Many Parts

There’s a picture in my head made up of words in the shape of a clock, or a circle. The words are ones I associate with myself, with who I am. This is the post I planned to write awhile ago, and it has been marinating ever since. I keep thinking the ideas will come together more coherently, but instead it remains the same as it was when I first came across the thought: a circular list of words. Some are big–bigger than I am–and apply only in a theoretical sense. I haven’t accomplished enough to claim some of them, but they’re not end-point words; rather, they’re associative, hopeful.

Writer. Mother. Chef. Photographer. Doula. Athlete. Friend. Partner. Family-member. Musician. Designer. Organizer.

I could add in a word related to doing laundry and dishes, but I don’t want to. I choose not to.

These words represent the ways that I use my time. Everything I’ve listed gives me pleasure or is something I want to pursue further.

(Which is why the chores get left off the list; yes, I use my time to do a lot of chores, but they’re not essential to who I am. Or are they? Probably they are. Probably they’ve taught me all kinds of good things about patience and persistence and the necessity and and meditative nature of routine. But I’d still let someone else take over the bulk of them, at least half the time, without blinking an eye.)

Thinking about these words gives me a way to consider what I’m doing, and what I would like to be doing. Which words are more ascendant within me right now? Or this week? Or this year? Or long-term? I have a lot of energy, now that I’m sleeping through the night, and when I set my mind to a task or a goal, I home in on it with laser-beam eyeballs and a focus that frightens me just a little bit sometimes. My question right now, having sent off my manuscript, and balancing on the cusp of who-knows-what, is where should I direct this focus? I am filled with ideas, and long-term plans and plots, but everything scatters like dust without concrete goals. Without placement.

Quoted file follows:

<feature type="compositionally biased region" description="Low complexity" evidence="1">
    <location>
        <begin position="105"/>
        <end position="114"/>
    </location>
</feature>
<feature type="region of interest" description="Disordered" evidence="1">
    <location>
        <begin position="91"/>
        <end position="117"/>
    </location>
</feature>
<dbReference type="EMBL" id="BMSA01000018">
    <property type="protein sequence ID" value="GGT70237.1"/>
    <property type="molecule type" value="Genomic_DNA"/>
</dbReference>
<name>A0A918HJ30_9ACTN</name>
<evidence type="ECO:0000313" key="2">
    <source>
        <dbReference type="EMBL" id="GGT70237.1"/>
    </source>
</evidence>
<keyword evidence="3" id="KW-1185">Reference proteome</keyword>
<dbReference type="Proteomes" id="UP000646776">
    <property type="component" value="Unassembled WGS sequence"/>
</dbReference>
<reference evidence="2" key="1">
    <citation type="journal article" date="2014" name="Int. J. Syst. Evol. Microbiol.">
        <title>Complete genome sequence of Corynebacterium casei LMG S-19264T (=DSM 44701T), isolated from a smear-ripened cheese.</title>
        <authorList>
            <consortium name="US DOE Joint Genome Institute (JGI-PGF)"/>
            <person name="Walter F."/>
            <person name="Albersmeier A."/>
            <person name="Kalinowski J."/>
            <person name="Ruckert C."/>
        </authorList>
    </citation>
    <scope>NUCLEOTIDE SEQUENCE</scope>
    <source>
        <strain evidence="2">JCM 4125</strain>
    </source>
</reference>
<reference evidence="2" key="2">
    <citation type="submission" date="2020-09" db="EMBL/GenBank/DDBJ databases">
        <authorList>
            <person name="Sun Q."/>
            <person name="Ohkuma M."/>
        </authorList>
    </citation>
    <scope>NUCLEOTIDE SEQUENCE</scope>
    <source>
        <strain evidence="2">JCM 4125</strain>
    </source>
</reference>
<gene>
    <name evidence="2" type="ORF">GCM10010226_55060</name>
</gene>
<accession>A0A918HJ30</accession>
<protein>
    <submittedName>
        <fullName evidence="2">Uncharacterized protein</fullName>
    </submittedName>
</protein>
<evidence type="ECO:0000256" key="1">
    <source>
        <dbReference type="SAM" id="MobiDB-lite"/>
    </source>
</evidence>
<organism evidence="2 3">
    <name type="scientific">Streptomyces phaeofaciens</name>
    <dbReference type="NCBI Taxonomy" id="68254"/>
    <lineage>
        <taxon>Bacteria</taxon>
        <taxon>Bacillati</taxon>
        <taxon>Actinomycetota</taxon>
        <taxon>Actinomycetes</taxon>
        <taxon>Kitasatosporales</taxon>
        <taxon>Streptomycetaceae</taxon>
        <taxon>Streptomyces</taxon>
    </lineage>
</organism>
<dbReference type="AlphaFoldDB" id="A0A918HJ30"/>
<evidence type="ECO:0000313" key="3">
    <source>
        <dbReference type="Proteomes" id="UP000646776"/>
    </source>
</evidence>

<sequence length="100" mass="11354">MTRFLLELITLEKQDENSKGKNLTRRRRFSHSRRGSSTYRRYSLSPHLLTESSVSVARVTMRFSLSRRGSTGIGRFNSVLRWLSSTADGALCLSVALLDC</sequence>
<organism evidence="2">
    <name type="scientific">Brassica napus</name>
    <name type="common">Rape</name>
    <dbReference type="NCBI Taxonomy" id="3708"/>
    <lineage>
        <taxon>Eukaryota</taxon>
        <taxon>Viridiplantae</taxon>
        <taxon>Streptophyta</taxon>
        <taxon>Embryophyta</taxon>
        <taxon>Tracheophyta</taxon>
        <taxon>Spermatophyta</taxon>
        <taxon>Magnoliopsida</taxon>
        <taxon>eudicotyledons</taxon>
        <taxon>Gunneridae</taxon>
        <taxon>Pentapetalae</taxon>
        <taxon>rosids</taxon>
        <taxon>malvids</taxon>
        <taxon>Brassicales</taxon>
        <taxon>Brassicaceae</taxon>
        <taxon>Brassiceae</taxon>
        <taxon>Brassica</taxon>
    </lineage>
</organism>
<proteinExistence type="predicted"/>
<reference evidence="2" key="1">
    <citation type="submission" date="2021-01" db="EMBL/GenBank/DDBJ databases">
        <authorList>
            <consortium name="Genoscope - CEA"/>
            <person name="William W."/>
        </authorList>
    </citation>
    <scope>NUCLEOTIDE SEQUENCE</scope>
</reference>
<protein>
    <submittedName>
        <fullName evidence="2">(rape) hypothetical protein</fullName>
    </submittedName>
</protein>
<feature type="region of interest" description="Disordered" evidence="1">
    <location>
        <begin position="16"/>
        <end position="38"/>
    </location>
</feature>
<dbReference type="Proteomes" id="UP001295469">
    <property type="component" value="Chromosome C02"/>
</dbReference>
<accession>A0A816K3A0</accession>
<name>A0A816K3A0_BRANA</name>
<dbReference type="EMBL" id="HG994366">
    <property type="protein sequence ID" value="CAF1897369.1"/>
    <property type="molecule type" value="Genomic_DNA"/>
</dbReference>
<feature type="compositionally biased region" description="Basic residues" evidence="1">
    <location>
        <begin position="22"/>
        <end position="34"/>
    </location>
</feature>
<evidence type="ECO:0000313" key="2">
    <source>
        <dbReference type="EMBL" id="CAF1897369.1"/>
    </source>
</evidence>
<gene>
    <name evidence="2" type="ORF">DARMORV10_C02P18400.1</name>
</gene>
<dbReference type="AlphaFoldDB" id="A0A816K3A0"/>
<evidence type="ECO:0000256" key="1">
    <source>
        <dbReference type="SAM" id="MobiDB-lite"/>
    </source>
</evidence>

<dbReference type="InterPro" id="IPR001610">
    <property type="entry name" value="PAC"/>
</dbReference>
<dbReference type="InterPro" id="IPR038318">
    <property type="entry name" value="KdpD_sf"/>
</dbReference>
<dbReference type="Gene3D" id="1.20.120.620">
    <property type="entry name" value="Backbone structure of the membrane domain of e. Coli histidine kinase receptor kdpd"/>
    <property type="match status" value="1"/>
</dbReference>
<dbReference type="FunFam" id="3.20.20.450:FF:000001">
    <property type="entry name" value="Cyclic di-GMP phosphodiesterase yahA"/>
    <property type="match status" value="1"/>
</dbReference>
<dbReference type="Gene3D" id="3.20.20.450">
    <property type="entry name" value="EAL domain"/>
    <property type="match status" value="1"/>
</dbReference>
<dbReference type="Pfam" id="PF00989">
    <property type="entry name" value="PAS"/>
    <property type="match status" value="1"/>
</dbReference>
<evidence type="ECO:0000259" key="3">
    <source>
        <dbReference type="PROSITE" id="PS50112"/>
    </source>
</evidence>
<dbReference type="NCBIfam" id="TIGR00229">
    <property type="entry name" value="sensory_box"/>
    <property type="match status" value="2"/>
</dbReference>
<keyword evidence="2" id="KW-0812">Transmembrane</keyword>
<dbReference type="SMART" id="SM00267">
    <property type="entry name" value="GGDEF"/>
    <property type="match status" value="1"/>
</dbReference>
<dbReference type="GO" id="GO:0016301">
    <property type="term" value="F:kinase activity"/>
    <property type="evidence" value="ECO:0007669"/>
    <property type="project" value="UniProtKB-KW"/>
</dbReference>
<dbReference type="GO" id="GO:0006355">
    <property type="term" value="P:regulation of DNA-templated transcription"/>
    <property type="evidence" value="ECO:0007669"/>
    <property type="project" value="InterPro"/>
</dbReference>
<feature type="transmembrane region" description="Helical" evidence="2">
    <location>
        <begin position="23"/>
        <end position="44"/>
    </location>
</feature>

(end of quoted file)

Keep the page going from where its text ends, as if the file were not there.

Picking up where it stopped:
The portrait project is a good example of something that has drifted, that, finished, feels a bit purposeless. I like a solid goal. I appreciated the challenge of taking a portrait every day, and appreciated everything I learned over the year. But. There it ends, a series of photographs, some quite lovely, some I’m happy never to see again, without any kind of summing up, without a home. What, I wonder, was the meaning of that? Could it add up to something other than the disconnected list that it is?

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In other news, my eye woes are mending. Not altogether healed, but improved. In fact, as soon as the gigantic pustules started shrinking–and even while they remained quite large and ugly-looking–I discovered an instant upswing in my confidence. The confidence was (and may very well still be) entirely out of proportion to the size of the pustules; the confidence relates, quite simply, to how bad it was before. Simple comparison. As long as it is better than it was, I am flying, I’m on top of the world, brimming with confidence. Plus, I have peripheral vision again, which is handy and quite useful.

Now You Are Three
Spring Project

1 Comment

  1. Realizing, as a writer, it makes most sense to you to write a description of your word image, I think you should draw it, too.

    Reply

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